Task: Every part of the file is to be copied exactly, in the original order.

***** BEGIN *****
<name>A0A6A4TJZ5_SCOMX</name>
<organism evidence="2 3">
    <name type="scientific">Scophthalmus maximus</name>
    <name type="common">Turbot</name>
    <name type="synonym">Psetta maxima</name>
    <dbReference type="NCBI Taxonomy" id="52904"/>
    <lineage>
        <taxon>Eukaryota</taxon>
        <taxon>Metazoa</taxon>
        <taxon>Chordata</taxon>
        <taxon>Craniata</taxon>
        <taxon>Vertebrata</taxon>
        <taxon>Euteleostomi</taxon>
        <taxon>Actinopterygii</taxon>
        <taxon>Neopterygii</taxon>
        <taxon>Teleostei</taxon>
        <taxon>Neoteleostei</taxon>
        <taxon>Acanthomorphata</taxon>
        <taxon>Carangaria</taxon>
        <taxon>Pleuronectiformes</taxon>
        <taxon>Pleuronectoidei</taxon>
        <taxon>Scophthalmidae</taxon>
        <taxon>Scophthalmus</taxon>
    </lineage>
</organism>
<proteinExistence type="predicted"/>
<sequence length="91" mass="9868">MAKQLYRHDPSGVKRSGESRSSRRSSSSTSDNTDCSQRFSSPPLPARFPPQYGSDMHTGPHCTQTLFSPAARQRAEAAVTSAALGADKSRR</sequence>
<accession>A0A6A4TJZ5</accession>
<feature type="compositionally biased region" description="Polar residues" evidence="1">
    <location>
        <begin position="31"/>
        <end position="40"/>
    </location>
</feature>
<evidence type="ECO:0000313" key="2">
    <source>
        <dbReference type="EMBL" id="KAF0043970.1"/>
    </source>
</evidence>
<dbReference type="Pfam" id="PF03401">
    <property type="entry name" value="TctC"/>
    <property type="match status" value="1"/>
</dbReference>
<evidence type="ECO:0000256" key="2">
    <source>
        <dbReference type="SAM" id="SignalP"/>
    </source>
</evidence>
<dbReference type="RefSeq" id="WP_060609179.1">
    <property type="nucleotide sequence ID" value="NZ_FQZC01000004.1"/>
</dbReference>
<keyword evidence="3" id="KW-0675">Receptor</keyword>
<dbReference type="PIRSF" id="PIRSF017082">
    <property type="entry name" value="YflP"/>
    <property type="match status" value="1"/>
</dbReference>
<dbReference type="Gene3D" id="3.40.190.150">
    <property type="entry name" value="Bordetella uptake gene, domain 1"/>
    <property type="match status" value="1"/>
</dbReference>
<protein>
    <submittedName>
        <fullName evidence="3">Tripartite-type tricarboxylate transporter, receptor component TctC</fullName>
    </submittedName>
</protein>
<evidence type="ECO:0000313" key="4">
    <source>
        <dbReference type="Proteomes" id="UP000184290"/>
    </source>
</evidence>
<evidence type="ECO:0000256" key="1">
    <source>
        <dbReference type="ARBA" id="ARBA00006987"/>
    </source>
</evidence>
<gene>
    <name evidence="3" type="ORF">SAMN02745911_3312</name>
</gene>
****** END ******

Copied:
<name>A0A6A4TJZ5_SCOMX</name>
<organism evidence="2 3">
    <name type="scientific">Scophthalmus maximus</name>
    <name type="common">Turbot</name>
    <name type="synonym">Psetta maxima</name>
    <dbReference type="NCBI Taxonomy" id="52904"/>
    <lineage>
        <taxon>Eukaryota</taxon>
        <taxon>Metazoa</taxon>
        <taxon>Chordata</taxon>
        <taxon>Craniata</taxon>
        <taxon>Vertebrata</taxon>
        <taxon>Euteleostomi</taxon>
        <taxon>Actinopterygii</taxon>
        <taxon>Neopterygii</taxon>
        <taxon>Teleostei</taxon>
        <taxon>Neoteleostei</taxon>
        <taxon>Acanthomorphata</taxon>
        <taxon>Carangaria</taxon>
        <taxon>Pleuronectiformes</taxon>
        <taxon>Pleuronectoidei</taxon>
        <taxon>Scophthalmidae</taxon>
        <taxon>Scophthalmus</taxon>
    </lineage>
</organism>
<proteinExistence type="predicted"/>
<sequence length="91" mass="9868">MAKQLYRHDPSGVKRSGESRSSRRSSSSTSDNTDCSQRFSSPPLPARFPPQYGSDMHTGPHCTQTLFSPAARQRAEAAVTSAALGADKSRR</sequence>
<accession>A0A6A4TJZ5</accession>
<feature type="compositionally biased region" description="Polar residues" evidence="1">
    <location>
        <begin position="31"/>
        <end position="40"/>
    </location>
</feature>
<evidence type="ECO:0000313" key="2">
    <source>
        <dbReference type="EMBL" id="KAF0043970.1"/>
    </source>
</evidence>
<dbReference type="Pfam" id="PF03401">
    <property type="entry name" value="TctC"/>
    <property type="match status" value="1"/>
</dbReference>
<evidence type="ECO:0000256" key="2">
    <source>
        <dbReference type="SAM" id="SignalP"/>
    </source>
</evidence>
<dbReference type="RefSeq" id="WP_060609179.1">
    <property type="nucleotide sequence ID" value="NZ_FQZC01000004.1"/>
</dbReference>
<keyword evidence="3" id="KW-0675">Receptor</keyword>
<dbReference type="PIRSF" id="PIRSF017082">
    <property type="entry name" value="YflP"/>
    <property type="match status" value="1"/>
</dbReference>
<dbReference type="Gene3D" id="3.40.190.150">
    <property type="entry name" value="Bordetella uptake gene, domain 1"/>
    <property type="match status" value="1"/>
</dbReference>
<protein>
    <submittedName>
        <fullName evidence="3">Tripartite-type tricarboxylate transporter, receptor component TctC</fullName>
    </submittedName>
</protein>
<evidence type="ECO:0000313" key="4">
    <source>
        <dbReference type="Proteomes" id="UP000184290"/>
    </source>
</evidence>
<evidence type="ECO:0000256" key="1">
    <source>
        <dbReference type="ARBA" id="ARBA00006987"/>
    </source>
</evidence>
<gene>
    <name evidence="3" type="ORF">SAMN02745911_3312</name>
</gene>